Mitochondria are the major cellular energy-producing organelles and intracellular source of reactive oxygen species. These organelles are responsible for driving cell life and death through mitochondrial network structure homeostasis, which is determined by a balance of fission and fusion. Recent advances revealed that a number of components of the fission and fusion machinery, including dynamin-related protein 1 (Drp1), mitofusin1/2 (Mfn1/2) and Optic atrophy 1 (OPA1), that have been implicated in mitochondrial shape changes are indispensible for autophagy, apoptosis and necroptosis. Drp1 is the main regulator of mitochondrial fission and has become a key point of contention. The controversy focuses on whether Drp1 is directly involved in the regulation of cell death and, if involved, whether is it a stimulator or a negative regulator of cell death. Here, we examine the relevance of the homeostasis of the mitochondrial network structure in 3 different types of cell death, including autophagy, apoptosis and necroptosis. Furthermore, a variety of cancers often exhibit a fragmented mitochondrial phenotype. Thus, the fragmented ratio can reflect tumor progression that predicts prognosis and therapeutic response. In addition, we investigate whether the targeting of the mitochondrial fission protein Drp1 could be a novel therapeutic approach.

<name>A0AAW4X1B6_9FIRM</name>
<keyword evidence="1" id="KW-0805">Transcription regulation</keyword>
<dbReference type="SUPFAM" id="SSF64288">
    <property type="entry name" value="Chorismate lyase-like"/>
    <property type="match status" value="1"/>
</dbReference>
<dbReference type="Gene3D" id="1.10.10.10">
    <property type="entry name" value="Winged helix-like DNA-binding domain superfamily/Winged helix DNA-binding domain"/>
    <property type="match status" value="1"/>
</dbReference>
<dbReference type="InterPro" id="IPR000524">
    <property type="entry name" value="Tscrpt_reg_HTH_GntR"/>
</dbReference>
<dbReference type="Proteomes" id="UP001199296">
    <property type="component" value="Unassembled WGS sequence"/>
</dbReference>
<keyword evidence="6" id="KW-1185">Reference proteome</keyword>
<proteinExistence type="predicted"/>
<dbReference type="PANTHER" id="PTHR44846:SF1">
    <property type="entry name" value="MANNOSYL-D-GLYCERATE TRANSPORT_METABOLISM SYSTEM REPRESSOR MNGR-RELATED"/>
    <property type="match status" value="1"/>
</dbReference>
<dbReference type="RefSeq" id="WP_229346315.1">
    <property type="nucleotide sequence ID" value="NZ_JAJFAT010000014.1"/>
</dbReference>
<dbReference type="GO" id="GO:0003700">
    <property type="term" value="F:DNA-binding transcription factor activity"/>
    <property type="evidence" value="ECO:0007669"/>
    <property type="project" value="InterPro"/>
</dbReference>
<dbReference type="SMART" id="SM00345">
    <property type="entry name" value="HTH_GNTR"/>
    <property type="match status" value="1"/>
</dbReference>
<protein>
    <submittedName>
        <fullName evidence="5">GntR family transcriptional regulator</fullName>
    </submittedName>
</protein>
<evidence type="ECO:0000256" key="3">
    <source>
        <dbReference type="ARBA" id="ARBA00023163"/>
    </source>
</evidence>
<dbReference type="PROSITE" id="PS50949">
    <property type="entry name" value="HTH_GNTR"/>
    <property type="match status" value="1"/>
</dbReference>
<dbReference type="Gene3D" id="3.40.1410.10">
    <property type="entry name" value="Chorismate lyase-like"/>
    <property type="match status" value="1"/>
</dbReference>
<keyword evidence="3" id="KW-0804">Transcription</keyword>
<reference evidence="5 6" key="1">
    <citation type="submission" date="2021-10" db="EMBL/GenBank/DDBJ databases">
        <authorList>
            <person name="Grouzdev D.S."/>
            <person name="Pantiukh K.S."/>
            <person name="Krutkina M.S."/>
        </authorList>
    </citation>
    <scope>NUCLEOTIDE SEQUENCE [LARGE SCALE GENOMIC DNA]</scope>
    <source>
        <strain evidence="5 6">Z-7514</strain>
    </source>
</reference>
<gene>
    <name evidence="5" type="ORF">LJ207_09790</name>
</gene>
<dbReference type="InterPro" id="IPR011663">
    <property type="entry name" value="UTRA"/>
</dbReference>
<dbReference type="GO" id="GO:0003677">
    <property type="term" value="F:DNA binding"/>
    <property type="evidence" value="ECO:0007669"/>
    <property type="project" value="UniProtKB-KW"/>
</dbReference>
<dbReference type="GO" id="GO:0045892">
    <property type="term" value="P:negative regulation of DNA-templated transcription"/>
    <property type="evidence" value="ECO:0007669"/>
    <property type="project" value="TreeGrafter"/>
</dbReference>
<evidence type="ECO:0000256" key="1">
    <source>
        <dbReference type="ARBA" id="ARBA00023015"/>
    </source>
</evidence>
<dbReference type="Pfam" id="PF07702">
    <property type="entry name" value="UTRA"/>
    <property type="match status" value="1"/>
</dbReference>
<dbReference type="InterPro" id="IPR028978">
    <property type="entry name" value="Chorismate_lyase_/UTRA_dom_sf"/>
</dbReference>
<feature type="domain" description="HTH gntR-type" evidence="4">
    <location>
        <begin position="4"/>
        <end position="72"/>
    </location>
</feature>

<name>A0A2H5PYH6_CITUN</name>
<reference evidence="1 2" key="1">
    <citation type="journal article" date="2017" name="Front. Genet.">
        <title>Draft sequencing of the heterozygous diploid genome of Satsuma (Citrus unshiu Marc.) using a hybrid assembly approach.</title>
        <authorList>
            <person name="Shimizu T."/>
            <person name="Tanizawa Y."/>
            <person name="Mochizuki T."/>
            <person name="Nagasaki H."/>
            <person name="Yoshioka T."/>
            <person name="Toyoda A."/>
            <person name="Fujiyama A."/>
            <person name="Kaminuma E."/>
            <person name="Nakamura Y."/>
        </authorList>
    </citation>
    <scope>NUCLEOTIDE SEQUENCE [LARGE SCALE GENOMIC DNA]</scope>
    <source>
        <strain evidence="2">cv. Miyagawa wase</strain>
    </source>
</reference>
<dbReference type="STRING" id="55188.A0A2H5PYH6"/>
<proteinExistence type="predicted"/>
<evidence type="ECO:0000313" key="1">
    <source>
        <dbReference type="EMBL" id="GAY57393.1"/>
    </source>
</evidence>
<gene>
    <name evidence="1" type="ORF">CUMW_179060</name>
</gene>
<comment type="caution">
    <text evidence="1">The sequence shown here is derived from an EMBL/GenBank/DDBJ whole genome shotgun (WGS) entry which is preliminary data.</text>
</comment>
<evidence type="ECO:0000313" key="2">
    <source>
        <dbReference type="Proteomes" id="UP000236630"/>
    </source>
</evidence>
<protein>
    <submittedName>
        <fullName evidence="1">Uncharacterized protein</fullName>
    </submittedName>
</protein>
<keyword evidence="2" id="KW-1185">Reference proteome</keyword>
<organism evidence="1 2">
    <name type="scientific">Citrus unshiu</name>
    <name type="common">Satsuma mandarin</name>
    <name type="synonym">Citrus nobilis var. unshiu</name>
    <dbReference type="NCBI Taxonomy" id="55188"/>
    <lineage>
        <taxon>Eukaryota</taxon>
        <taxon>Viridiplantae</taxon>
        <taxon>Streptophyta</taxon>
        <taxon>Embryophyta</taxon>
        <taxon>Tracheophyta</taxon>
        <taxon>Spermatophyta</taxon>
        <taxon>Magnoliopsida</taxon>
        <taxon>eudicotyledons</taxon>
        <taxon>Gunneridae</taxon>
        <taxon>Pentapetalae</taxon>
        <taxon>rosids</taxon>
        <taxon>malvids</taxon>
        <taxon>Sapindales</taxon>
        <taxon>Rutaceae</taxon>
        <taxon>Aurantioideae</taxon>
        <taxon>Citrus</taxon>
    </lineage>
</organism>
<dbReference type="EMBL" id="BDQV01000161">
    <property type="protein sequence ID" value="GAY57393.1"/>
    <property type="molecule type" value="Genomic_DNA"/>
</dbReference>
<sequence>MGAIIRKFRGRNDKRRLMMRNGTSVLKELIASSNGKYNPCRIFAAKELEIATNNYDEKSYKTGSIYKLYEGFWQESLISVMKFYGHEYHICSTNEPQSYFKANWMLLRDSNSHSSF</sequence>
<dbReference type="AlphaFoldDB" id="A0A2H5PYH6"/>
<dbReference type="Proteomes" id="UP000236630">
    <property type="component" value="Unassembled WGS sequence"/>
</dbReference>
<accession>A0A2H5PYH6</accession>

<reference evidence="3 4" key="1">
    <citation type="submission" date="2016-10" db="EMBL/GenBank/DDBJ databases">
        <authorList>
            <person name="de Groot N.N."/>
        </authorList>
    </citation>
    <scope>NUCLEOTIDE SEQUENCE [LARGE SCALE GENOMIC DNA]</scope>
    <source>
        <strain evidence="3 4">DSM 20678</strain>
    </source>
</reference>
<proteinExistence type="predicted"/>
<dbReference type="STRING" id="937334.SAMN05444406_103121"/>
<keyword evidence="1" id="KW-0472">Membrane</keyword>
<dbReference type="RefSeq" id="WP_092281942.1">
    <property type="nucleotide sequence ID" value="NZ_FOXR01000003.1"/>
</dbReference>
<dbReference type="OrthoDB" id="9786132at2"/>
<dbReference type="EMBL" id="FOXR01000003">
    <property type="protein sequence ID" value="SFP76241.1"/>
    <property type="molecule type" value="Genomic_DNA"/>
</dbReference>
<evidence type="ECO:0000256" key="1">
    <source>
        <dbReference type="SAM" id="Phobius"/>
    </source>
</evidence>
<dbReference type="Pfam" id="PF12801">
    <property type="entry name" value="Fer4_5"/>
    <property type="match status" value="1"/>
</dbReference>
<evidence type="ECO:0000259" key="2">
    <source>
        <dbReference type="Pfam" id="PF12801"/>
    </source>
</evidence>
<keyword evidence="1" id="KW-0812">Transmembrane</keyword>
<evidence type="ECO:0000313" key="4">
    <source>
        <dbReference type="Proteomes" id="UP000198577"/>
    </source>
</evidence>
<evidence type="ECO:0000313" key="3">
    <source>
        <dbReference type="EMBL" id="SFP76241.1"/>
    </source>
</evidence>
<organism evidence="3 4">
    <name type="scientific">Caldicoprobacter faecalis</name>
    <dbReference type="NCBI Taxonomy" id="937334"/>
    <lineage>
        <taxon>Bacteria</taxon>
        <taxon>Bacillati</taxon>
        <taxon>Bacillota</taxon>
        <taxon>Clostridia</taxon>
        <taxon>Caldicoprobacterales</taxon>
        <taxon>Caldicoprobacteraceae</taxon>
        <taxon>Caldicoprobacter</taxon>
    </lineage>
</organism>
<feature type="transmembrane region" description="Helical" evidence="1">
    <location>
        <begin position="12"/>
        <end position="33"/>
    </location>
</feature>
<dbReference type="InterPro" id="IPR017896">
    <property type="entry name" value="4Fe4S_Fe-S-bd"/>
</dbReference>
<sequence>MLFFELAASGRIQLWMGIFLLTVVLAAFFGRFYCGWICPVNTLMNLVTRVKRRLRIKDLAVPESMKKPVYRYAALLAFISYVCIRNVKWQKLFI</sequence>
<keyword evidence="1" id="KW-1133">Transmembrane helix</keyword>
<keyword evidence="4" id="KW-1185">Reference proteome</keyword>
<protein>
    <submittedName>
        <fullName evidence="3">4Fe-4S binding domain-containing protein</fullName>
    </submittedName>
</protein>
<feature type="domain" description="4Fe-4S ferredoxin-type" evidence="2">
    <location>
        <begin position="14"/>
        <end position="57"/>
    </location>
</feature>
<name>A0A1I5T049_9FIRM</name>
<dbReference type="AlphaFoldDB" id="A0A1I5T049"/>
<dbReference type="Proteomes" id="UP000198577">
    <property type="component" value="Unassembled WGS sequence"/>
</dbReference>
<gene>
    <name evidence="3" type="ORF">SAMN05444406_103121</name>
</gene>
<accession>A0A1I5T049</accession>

- dynamin-related protein 1
- mitochondrial network structure homeostasis